Secondly, the referendum reflects the ability of a Western electorate to make an accurate assessment of the implications of granting citizenship to Muslims. The SVP warned that Muslims would eventually become a majority in Switzerland if the citizenship rules were eased, and this, it is widely believed, tipped the balance. SVP’s Ulrich Schlüer said their impact showed that the government had tried to conceal and important issue from voters. In the canton of Valais the SVP further drove the multiculturalists wild with a poster featuring Osama bin Laden on a Swiss identity card and the caption, “Don’t let yourself be bullied.” As it happens the warning was based on a sound precedent: one of the al-Qa’ida leader’s half-brothers, Yeslam, lives in Switzerland—and holds a Swiss passport! Another advertisement that appeared in newspapers across the country had the banner headline “Will Muslims soon be in the majority?” It warned that “the birth rate in Islamic families is substantially higher than in other families,” that at present rates of growth Muslims would outnumber Christians within 20 years, and that “Muslims place their religion above our laws.” All three claims were true, but nevertheless they were termed “racist” and “xenophobic” by the press all over Europe. Had Switzerland joined the EU in 2002 such ads would have been illegal.

Last but by no means least the Swiss result is encouraging because at least one civilized country in the world will continue to uphold the right of local communities to decide who will qualify for naturalization. Unique in today’s Western world, this healthy sense of Swiss citizenship reminds us of the Greek polis. It reflects an underlying assumption of kinship among citizens that cannot be fulfilled by mere residence and observance of the rules. Naturalization in Athens was possible but difficult; it was a rare privilege and anything but a right. Likewise in today’s Switzerland if you want to belong, but do not belong by blood, you have to prove a high degree of cultural and civilizational kinship with the host-society. Like in Athens, in today’s Switzerland citizenship includes the right and duty to fulfill certain functions, among which military service is very important. It is remarkable that to this day every Swiss male over 18 must be prepared to serve in the country’s citizen-army; after completing their basic training they keep their weapons at home, and refusal to perform military service is a criminal offence. The thought must have crossed the mind of a few Swiss reservists that all too many aspiring foreigners could never be trusted with those weapons. The Swiss understand, even when they do not know, that the collective striving embodied in “We the People” makes no sense unless there is a definable “people” to support it. They sense that many immigrants have no kinship with the striving and no connection to the “people,” except for the unsurprising desire to partake in its wealth.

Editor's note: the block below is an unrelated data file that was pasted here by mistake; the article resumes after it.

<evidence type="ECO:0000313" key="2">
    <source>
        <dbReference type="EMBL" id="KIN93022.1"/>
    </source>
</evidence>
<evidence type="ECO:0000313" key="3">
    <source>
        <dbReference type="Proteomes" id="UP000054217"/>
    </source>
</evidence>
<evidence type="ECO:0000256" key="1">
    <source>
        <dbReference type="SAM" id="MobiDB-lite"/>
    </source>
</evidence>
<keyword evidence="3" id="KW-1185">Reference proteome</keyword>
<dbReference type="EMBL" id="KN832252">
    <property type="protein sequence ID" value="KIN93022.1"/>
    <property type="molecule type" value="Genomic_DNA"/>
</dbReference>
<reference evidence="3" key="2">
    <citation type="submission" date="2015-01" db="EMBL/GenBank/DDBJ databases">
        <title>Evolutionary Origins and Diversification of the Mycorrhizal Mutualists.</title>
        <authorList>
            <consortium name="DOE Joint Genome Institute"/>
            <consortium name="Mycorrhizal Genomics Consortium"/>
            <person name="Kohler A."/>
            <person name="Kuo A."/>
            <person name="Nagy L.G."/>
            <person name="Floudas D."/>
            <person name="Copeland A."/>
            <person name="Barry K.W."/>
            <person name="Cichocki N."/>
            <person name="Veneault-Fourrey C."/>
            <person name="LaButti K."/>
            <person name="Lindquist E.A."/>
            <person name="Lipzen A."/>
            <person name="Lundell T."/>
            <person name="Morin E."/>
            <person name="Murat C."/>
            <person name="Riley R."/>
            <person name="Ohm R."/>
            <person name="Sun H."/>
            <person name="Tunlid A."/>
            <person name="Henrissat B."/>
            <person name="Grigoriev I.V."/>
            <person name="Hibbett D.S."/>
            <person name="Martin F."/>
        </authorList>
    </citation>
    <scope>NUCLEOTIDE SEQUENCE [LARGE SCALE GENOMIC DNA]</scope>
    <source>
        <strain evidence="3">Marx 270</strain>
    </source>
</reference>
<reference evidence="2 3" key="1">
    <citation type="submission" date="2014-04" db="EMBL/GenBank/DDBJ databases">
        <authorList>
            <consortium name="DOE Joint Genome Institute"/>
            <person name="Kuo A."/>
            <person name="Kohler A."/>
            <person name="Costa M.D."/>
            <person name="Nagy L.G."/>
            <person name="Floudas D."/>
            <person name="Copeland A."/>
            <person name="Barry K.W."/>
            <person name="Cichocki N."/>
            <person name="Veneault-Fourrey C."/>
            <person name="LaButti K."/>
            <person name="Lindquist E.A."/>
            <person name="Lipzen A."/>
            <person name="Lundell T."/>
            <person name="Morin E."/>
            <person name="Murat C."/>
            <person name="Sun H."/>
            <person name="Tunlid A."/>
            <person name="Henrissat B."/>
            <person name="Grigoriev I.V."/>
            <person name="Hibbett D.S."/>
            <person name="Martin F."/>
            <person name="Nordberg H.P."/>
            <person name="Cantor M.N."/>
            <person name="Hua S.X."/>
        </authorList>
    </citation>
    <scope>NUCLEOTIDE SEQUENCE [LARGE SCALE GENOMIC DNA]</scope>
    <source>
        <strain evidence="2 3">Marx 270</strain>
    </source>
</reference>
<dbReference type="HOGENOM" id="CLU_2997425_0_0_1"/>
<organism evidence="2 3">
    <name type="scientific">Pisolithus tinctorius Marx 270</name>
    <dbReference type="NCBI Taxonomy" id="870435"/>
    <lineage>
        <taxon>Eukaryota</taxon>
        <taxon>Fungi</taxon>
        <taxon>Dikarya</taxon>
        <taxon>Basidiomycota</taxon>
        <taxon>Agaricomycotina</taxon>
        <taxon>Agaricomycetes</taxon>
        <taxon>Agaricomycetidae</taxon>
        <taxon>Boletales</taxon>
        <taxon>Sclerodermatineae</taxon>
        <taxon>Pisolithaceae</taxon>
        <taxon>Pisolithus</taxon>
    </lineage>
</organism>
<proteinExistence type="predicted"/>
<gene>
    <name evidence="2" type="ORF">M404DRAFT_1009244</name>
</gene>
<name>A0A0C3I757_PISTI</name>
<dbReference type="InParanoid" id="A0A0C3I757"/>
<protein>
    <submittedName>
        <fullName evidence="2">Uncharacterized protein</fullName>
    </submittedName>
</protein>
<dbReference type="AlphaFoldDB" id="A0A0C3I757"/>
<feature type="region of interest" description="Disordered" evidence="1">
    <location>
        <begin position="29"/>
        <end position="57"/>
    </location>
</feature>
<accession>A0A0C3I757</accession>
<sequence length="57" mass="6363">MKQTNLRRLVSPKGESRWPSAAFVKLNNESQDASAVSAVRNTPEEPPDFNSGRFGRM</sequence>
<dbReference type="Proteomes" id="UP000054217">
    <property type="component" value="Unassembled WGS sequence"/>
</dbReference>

This sense is light years away from the “multicultural” understanding of citizenship promoted in the European Union and in North America. A recent feature by Radio Netherlands International illustrates the gap. It complained that the Swiss are not “quite ready to accept the reality of a multi-cultural society.” It bewailed the fate of one Fatma Karademir, 23, who was born in Switzerland and has never lived anywhere else but under Swiss law she is Turkish just like her parents. The Dutch radio was indignant that Fatma’s recent application for citizenship was rejected by her village and she’ll be able to reapply in ten years:

And when she finally does come before the citizenship committee, Fatma knows the fact that she has lived all her life in Switzerland will count less than the answers she gives to the committee’s questions. “They ask if I can imagine marrying a Swiss boy, or do you know the Swiss national anthem, or which team I would support if the Swiss have a soccer game with Turkey. They ask such stupid questions.”

The fact that Fatma calls such questions “stupid” illustrates (1) that she was quite properly denied naturalization; and (2) that the village (town, commune), and not some enlightened bureaucrat in Berne, should continue to have the final say in the matter.

And talking of soccer, let us recall that match in Los Angeles between Mexico and the United States in February 1998. The stands were full of Mexican flags. The fans booed The Star-Spangled Banner, and a few brave souls who dared wave American flags were pelted with beer cans and food debris—as were the American soccer players. No doubt many of the offenders were U.S. citizens. One can only wish that they, and people like them, were subjected to the test of a Swiss village naturalization board.